Want to learn more about your industry? Follow smart industry leaders on LinkedIn and Twitter to see what they’re reading and what they’re thinking about. From that you can learn key industry hashtags on Twitter to discover great new resources. Seek out the best blogs and podcasts in your field by reading or listening further when you find an interesting story that a colleague has shared online. Think about the specific subfield or topic you want to learn about next, and focus your reading in that specific area so that you develop expertise instead of just learning a tiny bit about a lot of subjects.

Think about your skill gaps, too. If you do a lot of presentations and are getting tired of those boring old Excel pie charts, start looking at infographics on Pinterest to get inspiration for how you can do a better job of presenting data. If time management is an ongoing issue for you, follow a list of productivity experts on Twitter to get their latest tips.

Using social media to work on areas like these will not only strengthen your professional skill set; it will also help you broaden your network. By re-sharing the useful resources you find on LinkedIn and Twitter, you can find others who are interested in the same topics as you and build a community of learning (more on this later).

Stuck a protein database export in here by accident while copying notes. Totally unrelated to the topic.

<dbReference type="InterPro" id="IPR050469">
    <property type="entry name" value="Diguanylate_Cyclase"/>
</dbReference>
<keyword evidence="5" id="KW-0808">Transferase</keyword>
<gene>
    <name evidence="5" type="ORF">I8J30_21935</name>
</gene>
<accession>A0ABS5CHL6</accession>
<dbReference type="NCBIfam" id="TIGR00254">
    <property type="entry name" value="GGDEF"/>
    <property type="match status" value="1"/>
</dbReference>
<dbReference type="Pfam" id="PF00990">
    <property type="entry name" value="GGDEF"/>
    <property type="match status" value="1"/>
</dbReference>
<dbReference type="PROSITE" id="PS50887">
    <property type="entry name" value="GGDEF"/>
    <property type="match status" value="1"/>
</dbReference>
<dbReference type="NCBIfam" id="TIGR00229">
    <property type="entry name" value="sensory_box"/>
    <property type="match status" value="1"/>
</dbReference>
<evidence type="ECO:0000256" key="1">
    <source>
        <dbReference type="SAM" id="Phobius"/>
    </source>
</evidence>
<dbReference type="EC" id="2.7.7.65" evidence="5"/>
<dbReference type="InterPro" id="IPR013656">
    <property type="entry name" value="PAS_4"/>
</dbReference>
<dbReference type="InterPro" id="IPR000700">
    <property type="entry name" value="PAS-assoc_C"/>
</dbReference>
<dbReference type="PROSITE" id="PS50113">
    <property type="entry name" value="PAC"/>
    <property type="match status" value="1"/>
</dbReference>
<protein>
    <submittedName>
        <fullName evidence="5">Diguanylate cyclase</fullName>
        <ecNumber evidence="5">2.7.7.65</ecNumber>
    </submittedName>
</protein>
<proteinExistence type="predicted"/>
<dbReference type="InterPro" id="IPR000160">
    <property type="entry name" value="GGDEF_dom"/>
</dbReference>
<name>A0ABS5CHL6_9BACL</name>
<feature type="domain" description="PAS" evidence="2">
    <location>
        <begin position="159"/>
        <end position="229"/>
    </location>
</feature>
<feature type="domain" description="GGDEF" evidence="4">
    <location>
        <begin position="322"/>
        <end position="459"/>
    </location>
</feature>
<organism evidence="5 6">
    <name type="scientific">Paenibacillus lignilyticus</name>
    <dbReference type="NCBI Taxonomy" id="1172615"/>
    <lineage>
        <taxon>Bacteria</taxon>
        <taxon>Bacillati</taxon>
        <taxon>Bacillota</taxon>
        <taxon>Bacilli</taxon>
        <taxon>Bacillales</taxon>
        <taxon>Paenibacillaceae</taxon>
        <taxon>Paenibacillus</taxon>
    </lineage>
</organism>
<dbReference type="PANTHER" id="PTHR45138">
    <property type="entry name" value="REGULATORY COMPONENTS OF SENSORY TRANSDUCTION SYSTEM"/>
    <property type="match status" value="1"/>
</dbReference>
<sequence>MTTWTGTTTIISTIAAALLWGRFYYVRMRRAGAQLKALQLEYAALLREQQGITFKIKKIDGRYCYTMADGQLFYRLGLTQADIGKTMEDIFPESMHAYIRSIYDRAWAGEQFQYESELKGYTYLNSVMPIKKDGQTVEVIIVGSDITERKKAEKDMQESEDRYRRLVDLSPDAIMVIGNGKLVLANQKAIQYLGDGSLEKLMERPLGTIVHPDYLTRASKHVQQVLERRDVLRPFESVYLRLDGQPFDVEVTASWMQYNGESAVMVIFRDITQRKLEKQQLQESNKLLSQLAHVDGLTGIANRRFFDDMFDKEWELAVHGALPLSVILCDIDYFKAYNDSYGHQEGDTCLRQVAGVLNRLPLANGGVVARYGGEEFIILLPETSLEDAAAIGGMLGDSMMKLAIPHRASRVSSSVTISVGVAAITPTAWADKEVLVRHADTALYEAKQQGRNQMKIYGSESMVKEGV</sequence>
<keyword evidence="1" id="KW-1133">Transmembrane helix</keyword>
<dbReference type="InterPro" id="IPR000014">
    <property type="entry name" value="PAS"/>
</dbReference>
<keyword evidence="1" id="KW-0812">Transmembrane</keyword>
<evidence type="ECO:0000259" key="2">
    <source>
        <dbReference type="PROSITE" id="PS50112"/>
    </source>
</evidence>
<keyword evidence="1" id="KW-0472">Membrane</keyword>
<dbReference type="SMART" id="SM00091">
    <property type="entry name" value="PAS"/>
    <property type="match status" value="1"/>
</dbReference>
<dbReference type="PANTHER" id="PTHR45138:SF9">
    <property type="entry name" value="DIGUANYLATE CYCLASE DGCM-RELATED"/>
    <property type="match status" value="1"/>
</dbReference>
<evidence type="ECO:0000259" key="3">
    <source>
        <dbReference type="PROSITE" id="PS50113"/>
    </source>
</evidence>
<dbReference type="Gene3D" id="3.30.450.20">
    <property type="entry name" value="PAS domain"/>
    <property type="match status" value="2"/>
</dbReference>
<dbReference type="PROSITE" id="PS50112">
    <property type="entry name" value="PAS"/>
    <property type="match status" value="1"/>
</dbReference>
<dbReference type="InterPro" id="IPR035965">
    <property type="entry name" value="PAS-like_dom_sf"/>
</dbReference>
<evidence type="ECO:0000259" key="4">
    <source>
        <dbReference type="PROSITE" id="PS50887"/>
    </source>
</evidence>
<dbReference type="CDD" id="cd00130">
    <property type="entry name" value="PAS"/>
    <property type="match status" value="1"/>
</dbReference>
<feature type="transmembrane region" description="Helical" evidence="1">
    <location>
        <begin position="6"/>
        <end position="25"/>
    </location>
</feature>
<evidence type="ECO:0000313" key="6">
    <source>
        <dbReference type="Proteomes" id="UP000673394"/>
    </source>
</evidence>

When do I have time for learning?

Social media can be an effective way of pursuing professional development because it fits easily into your daily life. Yes, you can get a lot out of attending a few conferences a year—but there’s nothing like an ongoing learning process to get you fired up and thinking in newly creative ways. Put some thought into when you have time and mental energy for learning, and what formats would work best for your schedule. Then use your social networks to find the information you want in the format you need.

For instance, if you want to work on self-development while working out, doing household chores, or commuting, that’s a great time to listen to the podcasts you’ve discovered. If you commute by public transit and can read while you ride, set up an RSS reader like Feedly, which you can use to subscribe to blogs in your field.

You’ll be able to get a lot more learning in if you spend your time actually reading or listening to the sources you’ve unearthed instead of skimming the latest headlines.

Whom do I want to learn from or with?

Many of us learn best when we’re part of a learning community. This is where social media really shines: because social media is all about being able to share ideas with other people, it’s a great way to engage in active learning, with a community of people who want to hear your ideas and insights in addition to sharing their own.